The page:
‘It’s all about delivering value add for the members,’ he says. ‘You can layer on top of that social media and all the alternative channels, there’s a massive amount to do.’
That obviously can’t be addressed in isolation within the UK. ‘We’ve recognised the need to be part of a global alliance,’ adds Antoniou. ‘You can’t exist in a solitary way anymore.’
The global APCO organisations, or chapters, form the basis for that. There are APCO organisations in the US, Australasia, Canada and other countries, and British APCO is taking the lead in pushing the APCO approach into the European Union.
‘We’ve become more and more involved in the EU in a number of places because we’re participating in a bunch of research projects and that has brought us very close to the commercial base.
Europeans have said they can see that we do stuff and can they join our organisation – they can’t, the clue’s in the name – but we want to see the presence of APCO expand and will help to create a European entity.’
‘British APCO will be the largest voice for some time, but I’m happy to drive European activity for as long as that’s needed,’ he adds. ‘I’m getting an awful lot of response from Europe, but British APCO will never lose its UK identity because it is very key to what we do.
‘In spite of the similarities between the UK and a number of European states there are unique internal identities that are key to the way that forces operate successfully. For that reason, there will be chapters across Europe. Some of those may have only one or two members but that will grow.’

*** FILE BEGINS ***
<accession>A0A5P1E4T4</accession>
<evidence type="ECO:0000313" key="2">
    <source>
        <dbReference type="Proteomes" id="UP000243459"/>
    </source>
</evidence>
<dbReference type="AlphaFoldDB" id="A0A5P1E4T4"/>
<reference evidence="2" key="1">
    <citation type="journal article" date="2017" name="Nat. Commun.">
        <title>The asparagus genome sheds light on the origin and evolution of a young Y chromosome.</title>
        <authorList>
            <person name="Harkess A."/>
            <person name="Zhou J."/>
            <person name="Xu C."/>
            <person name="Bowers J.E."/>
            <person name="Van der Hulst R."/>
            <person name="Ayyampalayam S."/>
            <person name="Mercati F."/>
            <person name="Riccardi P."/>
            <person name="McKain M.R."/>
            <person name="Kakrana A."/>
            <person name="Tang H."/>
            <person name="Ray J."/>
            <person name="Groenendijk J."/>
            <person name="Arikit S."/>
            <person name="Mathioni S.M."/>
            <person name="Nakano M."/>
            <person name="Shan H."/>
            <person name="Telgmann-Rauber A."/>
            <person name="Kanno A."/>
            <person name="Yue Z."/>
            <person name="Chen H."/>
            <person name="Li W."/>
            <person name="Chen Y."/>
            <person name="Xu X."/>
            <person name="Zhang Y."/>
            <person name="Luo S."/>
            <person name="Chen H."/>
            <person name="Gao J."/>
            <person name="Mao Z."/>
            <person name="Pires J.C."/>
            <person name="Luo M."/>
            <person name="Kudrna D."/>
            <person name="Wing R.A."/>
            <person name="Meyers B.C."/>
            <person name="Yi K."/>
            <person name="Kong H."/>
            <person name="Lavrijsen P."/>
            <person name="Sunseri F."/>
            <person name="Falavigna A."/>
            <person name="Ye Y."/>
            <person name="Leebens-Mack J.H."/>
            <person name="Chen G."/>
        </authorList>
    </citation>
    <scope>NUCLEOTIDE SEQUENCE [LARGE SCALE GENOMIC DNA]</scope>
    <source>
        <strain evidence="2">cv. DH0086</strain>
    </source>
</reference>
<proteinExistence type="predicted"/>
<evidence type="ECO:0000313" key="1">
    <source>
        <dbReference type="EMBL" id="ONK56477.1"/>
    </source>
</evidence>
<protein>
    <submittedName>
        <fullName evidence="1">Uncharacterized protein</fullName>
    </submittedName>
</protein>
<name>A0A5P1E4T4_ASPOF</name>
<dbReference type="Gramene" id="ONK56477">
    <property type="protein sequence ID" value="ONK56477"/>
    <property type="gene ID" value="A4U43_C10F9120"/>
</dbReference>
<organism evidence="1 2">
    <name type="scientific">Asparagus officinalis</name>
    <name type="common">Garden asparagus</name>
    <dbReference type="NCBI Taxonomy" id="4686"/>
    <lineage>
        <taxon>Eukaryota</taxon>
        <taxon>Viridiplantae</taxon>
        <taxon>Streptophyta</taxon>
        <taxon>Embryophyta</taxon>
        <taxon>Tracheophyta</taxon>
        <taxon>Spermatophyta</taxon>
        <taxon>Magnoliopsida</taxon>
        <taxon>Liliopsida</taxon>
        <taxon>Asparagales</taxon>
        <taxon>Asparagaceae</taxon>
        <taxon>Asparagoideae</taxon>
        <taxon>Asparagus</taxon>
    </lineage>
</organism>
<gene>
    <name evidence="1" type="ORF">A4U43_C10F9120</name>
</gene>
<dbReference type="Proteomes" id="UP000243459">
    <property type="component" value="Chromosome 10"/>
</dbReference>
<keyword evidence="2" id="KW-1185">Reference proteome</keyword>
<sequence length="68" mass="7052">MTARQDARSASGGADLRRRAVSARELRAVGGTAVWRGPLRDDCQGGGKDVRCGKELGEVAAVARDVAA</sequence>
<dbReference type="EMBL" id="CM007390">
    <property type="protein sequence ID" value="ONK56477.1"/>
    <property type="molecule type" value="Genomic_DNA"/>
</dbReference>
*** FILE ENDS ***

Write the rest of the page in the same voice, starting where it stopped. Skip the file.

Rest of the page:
Antoniou is also strengthening links with US APCO. ‘It has a very different membership profile,’ he says. ‘Our members include many of the senior ranks across all three blue light services while the US organisation has a large membership among control room operators. We need to get stronger representation on the control room floor.’
Lack of focus
Another issue facing the organisation is its annual event, held in London. In recent years, the event has stagnated with lower attendance and a lack of focus. Antoniou plans to radically reorganise the organisation’s approach to events.
‘My criticism of the event is fair,’ he says. ‘It’s a rubbish location, it’s expensive to attend, the format is worn and not pertinent to these initiatives and campaigns. The new model for
an annual show is one of having villages of interests comprising tents of knowledge exchange.
‘While there will be an exhibition to bring it all together, what sits in these specifically themed sub-events and areas will be of greatest interest and more closely match what we are doing as an organisation. The old event had become extremely dull – there will be no more of that.’
Antoniou feels the organisation has turned around and is now in a good position to better address the needs of its members. ‘The less exciting bit, if you like, has been done, what was broken is now fixed and we are now seeing the fruits of that. Now we can focus on the initial aspirations we had when I joined and continue to keep pace as new needs continue to drive change.’